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com Domain Controller (dc) ====================== For those of you who require your workstations to login to a domain for better centralised control over user accounts, you don't need MS Windows Server. Samba was initially intended to provide a Windows style share that a drive letter can be mapped to. However it's a little more versatile than that. The official description of Samba:"Samba is an Open Source/Free Software suite that provides seamless file and print services to SMB/CIFS clients." Samba is freely available, unlike other SMB/CIFS implementations, and allows for interoperability between Linux/Unix servers and Windows-based clients. Right lets get down to the nitty gritty... (1) Samba as a Primary Domain Controller Install Samba on your, to be, Linux domain controller Locate smb.conf (try /etc/samba/) and edit as follows:# Global parameters [global] workgroup = computerdomain Netbios name = computerdcname encrypt passwords = Yes ; this tells Samba that security level must be set to user security = user ;Samba is the domain and local master browser. os level = 65 preferred master = yes domain master = yes local master = yes domain logons = yes #logon path = \\%n\profiles\%u ;automatically maps the home directory of the user, can be any drive letter you want. \\computerdcname is the Samba server netbios name # I have chosen not to use this...you tend to find that Windows XP will end up with drive Z: mapped anyway. #logon drive = q: #logon home = \\computerdcname\%u ;neccessary share for domain controller [netlogon] ; comment = Network Logon Service path = /var/lib/samba/netlogon guest ok = yes writable = no share modes = no [homes]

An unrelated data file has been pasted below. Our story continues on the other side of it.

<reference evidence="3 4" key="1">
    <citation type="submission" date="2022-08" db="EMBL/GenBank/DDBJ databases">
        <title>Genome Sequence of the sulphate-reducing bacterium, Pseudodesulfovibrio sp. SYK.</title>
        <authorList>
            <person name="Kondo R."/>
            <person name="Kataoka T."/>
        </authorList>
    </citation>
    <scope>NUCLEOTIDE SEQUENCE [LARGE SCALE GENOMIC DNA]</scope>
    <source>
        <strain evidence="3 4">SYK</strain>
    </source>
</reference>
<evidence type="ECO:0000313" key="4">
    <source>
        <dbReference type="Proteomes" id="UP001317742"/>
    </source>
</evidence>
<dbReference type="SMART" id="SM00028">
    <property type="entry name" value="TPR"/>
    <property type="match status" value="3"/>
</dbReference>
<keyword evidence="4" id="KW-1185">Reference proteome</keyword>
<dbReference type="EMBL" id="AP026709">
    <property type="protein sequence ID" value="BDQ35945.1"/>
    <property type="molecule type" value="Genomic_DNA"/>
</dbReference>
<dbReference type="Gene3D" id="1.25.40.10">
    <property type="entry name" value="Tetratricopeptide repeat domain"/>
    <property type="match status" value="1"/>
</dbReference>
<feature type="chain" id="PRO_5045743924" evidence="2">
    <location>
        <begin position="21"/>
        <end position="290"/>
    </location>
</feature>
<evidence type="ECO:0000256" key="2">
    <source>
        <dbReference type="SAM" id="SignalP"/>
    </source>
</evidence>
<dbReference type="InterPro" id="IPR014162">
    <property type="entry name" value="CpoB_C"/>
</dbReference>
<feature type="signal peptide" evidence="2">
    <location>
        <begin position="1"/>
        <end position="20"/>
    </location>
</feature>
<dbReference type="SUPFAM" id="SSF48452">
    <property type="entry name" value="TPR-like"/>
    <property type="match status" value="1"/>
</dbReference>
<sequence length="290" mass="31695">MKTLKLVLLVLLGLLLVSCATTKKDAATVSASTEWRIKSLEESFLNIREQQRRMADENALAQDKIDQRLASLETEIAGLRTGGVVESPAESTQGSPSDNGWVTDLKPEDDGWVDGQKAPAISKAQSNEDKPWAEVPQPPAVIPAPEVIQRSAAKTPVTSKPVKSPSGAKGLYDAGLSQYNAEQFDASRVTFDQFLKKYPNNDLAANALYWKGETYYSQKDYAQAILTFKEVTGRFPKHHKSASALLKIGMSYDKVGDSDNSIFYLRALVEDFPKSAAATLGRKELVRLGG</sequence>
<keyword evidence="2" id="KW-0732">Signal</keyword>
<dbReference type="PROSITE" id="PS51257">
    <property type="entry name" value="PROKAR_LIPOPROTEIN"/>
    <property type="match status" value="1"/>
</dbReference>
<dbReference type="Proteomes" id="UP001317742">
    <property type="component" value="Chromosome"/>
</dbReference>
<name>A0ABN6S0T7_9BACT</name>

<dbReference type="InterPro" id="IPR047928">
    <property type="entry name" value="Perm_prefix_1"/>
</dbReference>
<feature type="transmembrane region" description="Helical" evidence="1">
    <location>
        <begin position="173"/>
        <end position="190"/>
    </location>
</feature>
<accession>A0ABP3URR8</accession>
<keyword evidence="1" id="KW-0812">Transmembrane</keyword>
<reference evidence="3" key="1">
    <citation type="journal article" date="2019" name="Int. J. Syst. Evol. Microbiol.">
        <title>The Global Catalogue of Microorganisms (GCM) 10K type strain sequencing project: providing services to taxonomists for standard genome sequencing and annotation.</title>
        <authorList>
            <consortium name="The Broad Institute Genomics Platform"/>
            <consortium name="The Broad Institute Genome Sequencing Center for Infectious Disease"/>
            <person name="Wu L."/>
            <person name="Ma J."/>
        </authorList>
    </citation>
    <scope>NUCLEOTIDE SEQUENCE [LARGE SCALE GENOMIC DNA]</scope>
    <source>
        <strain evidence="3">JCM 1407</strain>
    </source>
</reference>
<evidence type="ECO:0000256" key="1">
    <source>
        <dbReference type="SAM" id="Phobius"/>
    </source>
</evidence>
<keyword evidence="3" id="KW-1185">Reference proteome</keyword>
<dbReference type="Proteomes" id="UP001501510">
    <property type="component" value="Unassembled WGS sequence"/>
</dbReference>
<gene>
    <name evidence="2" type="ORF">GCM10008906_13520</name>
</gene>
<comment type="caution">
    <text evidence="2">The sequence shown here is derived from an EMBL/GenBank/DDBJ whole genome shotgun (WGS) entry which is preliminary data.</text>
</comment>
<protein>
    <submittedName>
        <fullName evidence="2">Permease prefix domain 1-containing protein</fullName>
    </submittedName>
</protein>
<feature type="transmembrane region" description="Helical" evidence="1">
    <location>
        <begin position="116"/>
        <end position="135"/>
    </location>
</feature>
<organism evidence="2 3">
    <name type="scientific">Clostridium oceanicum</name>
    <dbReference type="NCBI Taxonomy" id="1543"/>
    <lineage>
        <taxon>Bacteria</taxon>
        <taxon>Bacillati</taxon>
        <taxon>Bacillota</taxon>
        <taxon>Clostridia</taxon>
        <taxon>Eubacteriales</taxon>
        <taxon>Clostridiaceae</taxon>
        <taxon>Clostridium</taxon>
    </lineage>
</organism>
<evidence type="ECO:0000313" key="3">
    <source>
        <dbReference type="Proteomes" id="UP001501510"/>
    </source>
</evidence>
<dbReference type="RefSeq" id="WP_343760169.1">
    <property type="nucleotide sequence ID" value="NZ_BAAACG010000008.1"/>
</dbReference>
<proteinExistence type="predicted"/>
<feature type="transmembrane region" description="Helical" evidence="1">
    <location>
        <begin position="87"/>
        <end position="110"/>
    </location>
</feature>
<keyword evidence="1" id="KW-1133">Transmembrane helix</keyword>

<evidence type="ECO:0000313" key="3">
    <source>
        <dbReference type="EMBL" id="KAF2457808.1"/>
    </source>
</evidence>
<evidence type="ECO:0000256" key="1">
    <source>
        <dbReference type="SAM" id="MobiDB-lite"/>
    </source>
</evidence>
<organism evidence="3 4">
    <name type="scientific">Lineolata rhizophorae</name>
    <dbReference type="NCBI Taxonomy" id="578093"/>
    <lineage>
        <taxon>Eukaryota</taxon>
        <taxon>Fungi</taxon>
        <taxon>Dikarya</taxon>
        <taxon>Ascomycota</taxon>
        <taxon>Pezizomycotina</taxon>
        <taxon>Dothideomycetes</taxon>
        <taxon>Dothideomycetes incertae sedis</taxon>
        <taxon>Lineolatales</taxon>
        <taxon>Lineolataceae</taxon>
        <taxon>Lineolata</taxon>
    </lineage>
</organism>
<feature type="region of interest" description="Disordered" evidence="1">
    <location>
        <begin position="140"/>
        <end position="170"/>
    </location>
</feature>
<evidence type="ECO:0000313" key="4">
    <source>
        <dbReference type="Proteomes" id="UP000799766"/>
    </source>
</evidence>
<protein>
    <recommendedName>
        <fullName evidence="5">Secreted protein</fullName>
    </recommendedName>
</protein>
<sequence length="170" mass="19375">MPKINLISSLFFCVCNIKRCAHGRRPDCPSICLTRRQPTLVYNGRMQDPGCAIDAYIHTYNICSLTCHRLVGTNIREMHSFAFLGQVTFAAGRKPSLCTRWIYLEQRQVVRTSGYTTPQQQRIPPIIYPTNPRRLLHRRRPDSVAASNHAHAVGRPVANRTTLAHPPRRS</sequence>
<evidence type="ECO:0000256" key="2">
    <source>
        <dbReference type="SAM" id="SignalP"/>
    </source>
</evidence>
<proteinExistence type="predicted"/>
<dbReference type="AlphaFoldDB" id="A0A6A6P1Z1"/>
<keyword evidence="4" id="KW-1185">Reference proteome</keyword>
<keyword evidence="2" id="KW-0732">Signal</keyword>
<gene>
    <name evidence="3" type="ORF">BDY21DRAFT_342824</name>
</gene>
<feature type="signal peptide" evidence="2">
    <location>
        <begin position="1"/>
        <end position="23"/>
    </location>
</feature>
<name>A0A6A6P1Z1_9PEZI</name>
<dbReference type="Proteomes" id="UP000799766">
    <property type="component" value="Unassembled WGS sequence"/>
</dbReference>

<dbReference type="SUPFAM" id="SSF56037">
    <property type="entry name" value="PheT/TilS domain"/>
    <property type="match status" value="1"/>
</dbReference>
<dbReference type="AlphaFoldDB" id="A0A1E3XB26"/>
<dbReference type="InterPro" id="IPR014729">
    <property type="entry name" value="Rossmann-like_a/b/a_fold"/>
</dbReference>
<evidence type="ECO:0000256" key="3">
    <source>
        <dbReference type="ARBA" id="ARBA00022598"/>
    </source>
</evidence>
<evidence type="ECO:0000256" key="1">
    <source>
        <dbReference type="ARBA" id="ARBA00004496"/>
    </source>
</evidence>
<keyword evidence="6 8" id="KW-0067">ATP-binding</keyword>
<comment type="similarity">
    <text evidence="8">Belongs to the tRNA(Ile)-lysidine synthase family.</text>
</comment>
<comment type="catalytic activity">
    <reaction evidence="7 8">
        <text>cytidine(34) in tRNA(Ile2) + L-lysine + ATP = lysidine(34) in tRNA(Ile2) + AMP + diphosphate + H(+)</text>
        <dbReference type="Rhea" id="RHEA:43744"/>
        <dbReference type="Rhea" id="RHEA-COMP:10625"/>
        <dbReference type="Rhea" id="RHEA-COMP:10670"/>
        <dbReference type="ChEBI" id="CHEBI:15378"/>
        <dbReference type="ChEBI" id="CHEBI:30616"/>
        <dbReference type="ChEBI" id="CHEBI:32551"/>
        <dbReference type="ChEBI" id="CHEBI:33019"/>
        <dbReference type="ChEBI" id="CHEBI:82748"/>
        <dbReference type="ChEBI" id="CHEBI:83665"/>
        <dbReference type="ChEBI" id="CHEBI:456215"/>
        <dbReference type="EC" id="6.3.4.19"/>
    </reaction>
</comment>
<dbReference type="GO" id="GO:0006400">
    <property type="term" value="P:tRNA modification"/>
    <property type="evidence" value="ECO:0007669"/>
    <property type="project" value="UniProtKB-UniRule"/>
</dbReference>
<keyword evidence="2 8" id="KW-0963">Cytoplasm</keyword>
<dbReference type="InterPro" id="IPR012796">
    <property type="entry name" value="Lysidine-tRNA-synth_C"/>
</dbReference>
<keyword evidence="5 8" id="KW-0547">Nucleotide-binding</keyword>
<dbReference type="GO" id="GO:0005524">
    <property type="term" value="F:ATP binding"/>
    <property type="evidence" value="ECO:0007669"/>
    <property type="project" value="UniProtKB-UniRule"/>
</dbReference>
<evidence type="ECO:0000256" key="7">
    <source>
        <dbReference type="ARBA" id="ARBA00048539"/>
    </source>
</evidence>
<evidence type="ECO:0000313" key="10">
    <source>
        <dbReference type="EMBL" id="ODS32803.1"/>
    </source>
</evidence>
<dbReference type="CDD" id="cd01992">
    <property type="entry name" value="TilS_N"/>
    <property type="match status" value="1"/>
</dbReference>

read only = no browseable = no [music] path = /data/mp3 public =yes browseable = yes write list = mw, jackie [everyone] path = /data/everyone browseable = yes read only = no (2) Adding a Windows machine account with password... At the command shell prompt type useradd -s /bin/false -d /dev/null computerdcname\$ smbpasswd -a -m computerdcname You will not be prompted for a password, this will be taken from your Windows password. Restart samba service smb restart All that is left now is to add a user account in Linux and Samba useradd -g users johnsmith passwd johnsmith smbpasswd -a johnsmith When prompted for a password, they don't have to be the same. Well there you go, you are now ready to join your PC to the new domain. A word of warning here, if you do not intend the user to have local admin privileges, you will need to join the domain with the root account login first. After which you can login with the user account. NOTE: Some versions of linux will not properly recognise the command to add the computer name. In this case you will need to manually edit the file /etc/passwd. e.g. add the following line... computerdcname$:x:506:506::/dev/null:/bin/false Where 506 is the next unused number.